Tony de Brum | Carbon Brief Staff
Carbon Brief's Sophie Yeo asks Tony de Brum, the
foreign minister of the Marshall Islands, about fighting for action
on climate change at the IMO meeting this week and the future of
the Pacific islands.
Tony de Brum is the foreign minister of the Marshall
Islands, a small nation of coral atolls in the Pacific Ocean and
one of the most vulnerable countries to sea level rise. He
previously served as Minister-in-Assistance to the President, and
has led calls at the UN for stronger action on climate change.
On reluctance to act on climate
change: "Some of these nations are confused as to whether
they're developing countries or developed countries, or some that
want to be both, to take advantage of the benefits of being one or
the other in one package."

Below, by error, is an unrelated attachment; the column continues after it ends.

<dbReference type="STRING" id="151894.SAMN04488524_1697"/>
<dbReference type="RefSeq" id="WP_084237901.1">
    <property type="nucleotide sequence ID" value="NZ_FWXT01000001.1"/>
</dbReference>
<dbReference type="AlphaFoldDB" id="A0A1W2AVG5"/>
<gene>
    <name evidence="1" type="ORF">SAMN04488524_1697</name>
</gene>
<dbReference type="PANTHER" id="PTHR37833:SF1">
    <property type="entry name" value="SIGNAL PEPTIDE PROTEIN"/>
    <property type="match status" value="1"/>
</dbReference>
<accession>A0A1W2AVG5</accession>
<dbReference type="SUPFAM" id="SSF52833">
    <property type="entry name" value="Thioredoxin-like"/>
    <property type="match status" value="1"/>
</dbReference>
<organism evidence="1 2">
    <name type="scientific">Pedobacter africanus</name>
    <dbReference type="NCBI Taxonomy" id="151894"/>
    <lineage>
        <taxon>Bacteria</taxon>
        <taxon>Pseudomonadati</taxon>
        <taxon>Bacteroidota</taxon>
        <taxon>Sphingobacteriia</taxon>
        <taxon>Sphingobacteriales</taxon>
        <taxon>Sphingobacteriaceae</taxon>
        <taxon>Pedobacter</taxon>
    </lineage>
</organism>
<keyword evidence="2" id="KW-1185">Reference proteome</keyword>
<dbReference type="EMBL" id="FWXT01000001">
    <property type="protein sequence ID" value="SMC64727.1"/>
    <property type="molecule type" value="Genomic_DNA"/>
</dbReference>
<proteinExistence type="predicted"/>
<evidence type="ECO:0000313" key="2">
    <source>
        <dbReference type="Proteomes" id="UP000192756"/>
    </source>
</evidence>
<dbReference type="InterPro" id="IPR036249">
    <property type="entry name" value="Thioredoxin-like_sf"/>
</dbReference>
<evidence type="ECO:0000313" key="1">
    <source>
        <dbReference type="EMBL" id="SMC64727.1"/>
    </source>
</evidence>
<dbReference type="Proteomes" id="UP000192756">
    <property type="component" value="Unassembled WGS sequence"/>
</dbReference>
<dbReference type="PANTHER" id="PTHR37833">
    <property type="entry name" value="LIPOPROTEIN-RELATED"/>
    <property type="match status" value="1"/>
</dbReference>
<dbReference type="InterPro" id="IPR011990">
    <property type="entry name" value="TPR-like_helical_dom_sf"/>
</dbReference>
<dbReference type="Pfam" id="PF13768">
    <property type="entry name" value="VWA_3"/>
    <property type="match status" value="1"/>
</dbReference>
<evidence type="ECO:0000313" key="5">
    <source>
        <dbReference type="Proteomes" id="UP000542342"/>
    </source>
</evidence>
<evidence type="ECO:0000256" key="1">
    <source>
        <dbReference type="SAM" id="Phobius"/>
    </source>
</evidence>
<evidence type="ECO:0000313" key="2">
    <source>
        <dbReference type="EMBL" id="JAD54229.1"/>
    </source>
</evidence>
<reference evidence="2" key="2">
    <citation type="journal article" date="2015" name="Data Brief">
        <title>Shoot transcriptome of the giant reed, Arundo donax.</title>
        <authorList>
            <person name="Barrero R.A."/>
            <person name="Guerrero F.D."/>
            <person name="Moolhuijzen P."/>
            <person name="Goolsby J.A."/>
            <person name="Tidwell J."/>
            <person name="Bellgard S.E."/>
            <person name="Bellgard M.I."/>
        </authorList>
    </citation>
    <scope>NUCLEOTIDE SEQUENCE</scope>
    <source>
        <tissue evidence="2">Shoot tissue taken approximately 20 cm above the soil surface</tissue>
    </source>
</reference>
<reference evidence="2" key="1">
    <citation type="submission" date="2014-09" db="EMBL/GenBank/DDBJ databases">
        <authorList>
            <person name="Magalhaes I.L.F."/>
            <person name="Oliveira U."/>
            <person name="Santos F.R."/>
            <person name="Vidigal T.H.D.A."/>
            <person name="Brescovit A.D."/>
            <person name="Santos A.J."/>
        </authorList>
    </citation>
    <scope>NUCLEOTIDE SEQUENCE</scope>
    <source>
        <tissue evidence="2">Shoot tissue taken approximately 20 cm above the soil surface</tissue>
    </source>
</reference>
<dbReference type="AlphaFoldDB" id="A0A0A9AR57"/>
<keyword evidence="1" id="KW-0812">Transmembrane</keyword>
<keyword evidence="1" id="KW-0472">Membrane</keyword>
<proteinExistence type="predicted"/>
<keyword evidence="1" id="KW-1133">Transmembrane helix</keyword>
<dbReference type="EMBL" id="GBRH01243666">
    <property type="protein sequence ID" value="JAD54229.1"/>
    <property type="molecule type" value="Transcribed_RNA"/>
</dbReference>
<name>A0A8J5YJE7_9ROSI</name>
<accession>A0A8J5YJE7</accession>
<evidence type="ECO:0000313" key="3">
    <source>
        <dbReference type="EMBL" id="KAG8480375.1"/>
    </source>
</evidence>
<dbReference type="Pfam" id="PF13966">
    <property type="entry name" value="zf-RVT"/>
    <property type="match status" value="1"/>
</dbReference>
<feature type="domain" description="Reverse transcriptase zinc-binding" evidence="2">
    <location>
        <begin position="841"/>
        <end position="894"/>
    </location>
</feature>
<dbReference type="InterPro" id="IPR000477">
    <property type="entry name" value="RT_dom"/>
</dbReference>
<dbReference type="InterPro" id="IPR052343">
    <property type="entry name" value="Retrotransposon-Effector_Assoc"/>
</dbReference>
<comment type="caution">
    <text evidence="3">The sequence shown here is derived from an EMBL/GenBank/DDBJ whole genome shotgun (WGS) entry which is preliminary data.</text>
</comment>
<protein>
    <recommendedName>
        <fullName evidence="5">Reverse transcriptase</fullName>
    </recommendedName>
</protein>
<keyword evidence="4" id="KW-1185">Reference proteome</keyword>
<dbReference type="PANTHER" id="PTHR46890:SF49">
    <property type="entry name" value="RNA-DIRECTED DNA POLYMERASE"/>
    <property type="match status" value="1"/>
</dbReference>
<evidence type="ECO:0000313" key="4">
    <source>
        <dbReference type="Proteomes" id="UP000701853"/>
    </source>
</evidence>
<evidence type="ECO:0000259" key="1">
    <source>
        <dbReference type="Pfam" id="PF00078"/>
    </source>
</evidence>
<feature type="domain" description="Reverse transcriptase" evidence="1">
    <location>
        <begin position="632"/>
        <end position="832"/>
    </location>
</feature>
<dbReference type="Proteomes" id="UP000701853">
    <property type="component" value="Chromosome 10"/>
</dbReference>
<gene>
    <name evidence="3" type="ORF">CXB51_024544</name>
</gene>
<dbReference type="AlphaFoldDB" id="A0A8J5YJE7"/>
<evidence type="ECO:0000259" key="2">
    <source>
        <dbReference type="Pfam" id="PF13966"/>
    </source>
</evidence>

On the small island states
negotiating bloc: "It is a platform that allows for the
smallest of the vulnerable states to have as loud a voice as
On the small island
states' negotiating strategy: "In terms of keeping the islands
together and promoting their interests as a unit, it has worked.
But have the outcomes of that effort been as encouraging? No. But
neither has any other sector in the climate change debate and
On Paris: "What we really need to
do is focus on what we want to come out of Paris and make sure that
it is not a suicide note."
On migration: "The polluting
states must not see the availability of destinations for displaced
people as an excuse to continue their behaviour as usual."
On the unstoppable
collapse of the West Antarctic Ice Sheet: "It is something that
concerns the Marshall Islands now."
On US politics: "The
Republicans might have different reasons for loving the Marshalls
than the Democrats do, but the relationship is still very
On loss and damage: "I
think it's going to be one of the most difficult things to come
away with come Paris."
On the Green Climate
Fund: "I don't want to see bureaucratic layers of NGOs and
other organisations establish themselves between the source of the
fund and the need."